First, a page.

Will global trade pick up significantly this year?

Global trade contracted by about 12 percent in 2009 but has started to pick up, the head of the World Trade Organization (WTO) Pascal Lamy said. The WTO has revised its previous estimate of a contraction of about 10 percent in 2009 but declined to give a forecast for 2010.

Whether the pick-up in global trade is short term or sustainable is difficult to say.

“World trade has also been a casualty of this global economic crisis, contracting by about 12 percent in 2009,” Lamy said. He added that it’s a huge drop and the sharpest decline since the end of World War Two.

Asked about world trade in 2010, he declined to give any figure but said: “Certainly there is a pick-up. Whether this pick-up is short term or sustainable is difficult to say but we certainly are picking up.”

Lamy told a meeting organized by the European Policy Center think-tank that opening global trade offered a way out of the crisis and that it was “economically imperative” to conclude the Doha round of talks on a new global commerce pact.

So it seems global trade is picking up but even experts are not sure if it will continue to do so this year? What do you think? Will world trade pick-up this year? If so, how much do you forecast? Or is the rise we have seen so far this year just a temporary increase that will start declining again?

(Photo: Vita Vanaga Photo Xpress)

11 thoughts on “Will global trade pick up significantly this year?

  1. I believe it is too early to tell as the financial markets are still impaired and require much more reform. We're in a pendulum phase where it could swing either direction. I suggest that we step outside the box and debate whether or not an increase in global trade is a good thing if we are not engaged in fair trade and managing the earth's resources responsibly. The global economy is still depending upon a linear materials based model which has pillaged and plundered our planet and led to inequalities within developing and developed nations. Are global trade stats a reliable measure of progress if the system which influenced the global recession has not changed? As far as Wall Street is concerned, it is business as usual.

  2. I'm not suggesting that global trade should not increase. On the contrary, global trade is absolutely vital to the global economy. Unfortunately, the greed of the financial markets precipitated the meltdown and tens of millions of people in the developing world sunk into deeper poverty due to a series of policies and actions which they had nothing to do with.

    Global trade is essential provided we make every effort to make sure that the inequalities are being eliminated. What I am stating is that when global trade increases, and hopefully soon, that we do not lull back into the belief that all is well and we take the finger off the pulse of the patient.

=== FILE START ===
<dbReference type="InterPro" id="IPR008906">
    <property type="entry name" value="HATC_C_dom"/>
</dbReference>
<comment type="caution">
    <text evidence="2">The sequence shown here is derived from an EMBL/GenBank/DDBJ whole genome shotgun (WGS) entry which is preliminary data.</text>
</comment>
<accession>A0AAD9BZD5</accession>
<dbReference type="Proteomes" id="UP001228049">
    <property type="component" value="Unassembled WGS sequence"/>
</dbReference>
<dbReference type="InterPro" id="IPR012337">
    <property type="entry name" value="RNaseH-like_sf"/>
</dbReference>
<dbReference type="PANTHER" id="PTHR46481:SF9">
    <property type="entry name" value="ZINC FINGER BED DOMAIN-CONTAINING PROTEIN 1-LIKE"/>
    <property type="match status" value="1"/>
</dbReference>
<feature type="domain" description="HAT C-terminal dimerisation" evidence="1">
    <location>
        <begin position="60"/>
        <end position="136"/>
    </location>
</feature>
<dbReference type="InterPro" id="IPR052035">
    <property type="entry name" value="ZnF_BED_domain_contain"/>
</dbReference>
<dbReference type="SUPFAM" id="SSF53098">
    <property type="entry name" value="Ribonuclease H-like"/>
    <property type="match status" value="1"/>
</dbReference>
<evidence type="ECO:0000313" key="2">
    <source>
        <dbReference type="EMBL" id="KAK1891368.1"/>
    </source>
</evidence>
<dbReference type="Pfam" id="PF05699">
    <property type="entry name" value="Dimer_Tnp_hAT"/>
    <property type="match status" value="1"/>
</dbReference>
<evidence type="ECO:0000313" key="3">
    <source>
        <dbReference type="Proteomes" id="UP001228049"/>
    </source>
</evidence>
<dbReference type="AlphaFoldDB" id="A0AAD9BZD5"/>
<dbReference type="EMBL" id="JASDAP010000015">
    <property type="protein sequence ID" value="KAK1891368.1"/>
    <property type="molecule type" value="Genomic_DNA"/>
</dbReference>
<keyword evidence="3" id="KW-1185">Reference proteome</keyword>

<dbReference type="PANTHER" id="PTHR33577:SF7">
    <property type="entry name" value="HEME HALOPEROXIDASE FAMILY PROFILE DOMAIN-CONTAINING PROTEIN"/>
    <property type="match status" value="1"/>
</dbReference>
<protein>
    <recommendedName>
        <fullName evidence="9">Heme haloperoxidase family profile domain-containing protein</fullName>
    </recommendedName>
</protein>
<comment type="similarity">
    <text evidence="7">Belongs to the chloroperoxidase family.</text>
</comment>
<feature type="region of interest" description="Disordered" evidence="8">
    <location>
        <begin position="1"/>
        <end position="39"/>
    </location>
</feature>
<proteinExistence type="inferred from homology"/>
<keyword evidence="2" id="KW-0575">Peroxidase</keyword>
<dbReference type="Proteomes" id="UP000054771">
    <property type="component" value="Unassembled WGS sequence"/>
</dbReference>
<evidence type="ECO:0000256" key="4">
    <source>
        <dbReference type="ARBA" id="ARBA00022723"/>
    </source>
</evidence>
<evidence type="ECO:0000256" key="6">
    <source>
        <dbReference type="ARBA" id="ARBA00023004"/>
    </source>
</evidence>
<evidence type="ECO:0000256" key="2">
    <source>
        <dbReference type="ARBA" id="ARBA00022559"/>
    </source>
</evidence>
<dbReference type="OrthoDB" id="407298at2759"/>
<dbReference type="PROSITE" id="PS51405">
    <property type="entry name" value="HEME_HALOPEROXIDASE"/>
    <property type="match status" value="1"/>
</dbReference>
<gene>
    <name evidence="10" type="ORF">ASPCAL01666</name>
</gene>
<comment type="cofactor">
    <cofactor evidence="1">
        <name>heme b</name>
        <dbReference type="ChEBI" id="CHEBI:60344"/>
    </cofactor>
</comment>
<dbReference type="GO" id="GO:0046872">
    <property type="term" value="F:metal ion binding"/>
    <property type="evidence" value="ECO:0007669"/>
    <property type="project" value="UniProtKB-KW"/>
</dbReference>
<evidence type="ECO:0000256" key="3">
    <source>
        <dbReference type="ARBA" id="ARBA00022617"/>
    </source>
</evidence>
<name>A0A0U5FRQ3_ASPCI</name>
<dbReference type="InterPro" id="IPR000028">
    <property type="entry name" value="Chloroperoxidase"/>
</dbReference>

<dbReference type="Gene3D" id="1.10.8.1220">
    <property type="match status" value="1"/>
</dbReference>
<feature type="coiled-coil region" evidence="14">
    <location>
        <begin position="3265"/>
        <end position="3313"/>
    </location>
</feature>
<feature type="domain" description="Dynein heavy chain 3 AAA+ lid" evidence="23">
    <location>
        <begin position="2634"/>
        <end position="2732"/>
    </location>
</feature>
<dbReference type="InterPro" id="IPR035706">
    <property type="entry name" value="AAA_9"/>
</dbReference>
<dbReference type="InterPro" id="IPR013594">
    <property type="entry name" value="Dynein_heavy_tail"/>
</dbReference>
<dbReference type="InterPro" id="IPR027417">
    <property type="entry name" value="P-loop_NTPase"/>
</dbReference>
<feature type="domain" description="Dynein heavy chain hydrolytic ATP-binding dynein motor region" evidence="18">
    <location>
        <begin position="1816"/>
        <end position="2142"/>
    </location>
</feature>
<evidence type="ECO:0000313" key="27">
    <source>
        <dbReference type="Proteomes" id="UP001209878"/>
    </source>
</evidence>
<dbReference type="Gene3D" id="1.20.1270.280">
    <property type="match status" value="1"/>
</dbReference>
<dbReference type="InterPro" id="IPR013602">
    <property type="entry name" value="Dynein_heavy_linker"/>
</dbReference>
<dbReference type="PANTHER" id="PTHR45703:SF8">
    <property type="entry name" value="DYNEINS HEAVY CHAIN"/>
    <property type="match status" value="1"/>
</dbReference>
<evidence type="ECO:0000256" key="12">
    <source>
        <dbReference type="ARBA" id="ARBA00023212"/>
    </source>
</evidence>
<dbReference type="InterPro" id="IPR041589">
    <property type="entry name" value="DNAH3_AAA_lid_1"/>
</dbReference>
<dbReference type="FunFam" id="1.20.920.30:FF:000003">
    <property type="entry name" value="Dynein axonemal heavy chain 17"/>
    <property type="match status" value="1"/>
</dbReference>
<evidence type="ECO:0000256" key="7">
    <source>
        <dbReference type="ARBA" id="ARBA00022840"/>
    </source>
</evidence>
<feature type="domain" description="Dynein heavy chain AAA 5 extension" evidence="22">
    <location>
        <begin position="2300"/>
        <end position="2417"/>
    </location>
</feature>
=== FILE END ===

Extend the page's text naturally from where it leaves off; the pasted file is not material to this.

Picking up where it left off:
I am placing the topic of global trade in a philosophical context and suggest that we need to engage in smart trade, trade which is based upon environmentally, socially and economically sustainable principles.
    Trade for the sake of trade is a temporary bandaid and doesn't really address the systemic problems. Globalization has been a major cause for the huge increase in migration to urban areas, thus creating shanty towns and more social decay.

  3. I agree that it's too early to tell – the EU issues are still unquantified and the US is not out of the woods yet, either. China is trying to ramp domestic spend to keep its manufacturing engines going, but if this doesn't work as well as is needed, manufacturing there will need to decline which will mean fewer raw-material imports, so impacting global trade further.

    We live in uncertain times…

  4. It certainly seems that global trade is picking up. However, there are many obstacles that will need to be addressed even if it does pick up. Here are just a couple that come to mind. I am extremely interested in active feedback to these issues and others that you think of.

    1. Will global trade create jobs?
    2. Will the jobs that are created actually help to sustain basic needs such as housing, food, medicine, shelter?
    3. Will the creation of these jobs result in increased demand for the products?
    4. Will it be possible to bridge the gap between third wold nations and the so called economic powers?
    5. What do we do about import and export tarrifs?
    6. How do we regulate quality of manufacturing?

    1. David, I do not believe that the jobs that have been lost during the recession will be re-created. And throughout history there has been rich and poor and it will continue to be so. Don't forget that those tariffs are huge earners for developing countries.

      When it comes to quality of manufacturing that is declining everywhere. It is no better in Sweden than in developing countries. And all because companies use materials of inferior quality to make profits.

  5. Catarina,
    Great questions! Capitol Hill, in America, announced that we need 400,000 new jobs a month this year to get back where we were economically before the economic 'collapse.' When looking at other states, such as China for example, I see growth. Therefore I do feel that global trade will pick up for thriving countries, but I think that the real question is who will be the 'winners' and who will be the 'losers.' This is a great discussion and I'm glad to see you bring it to attention.

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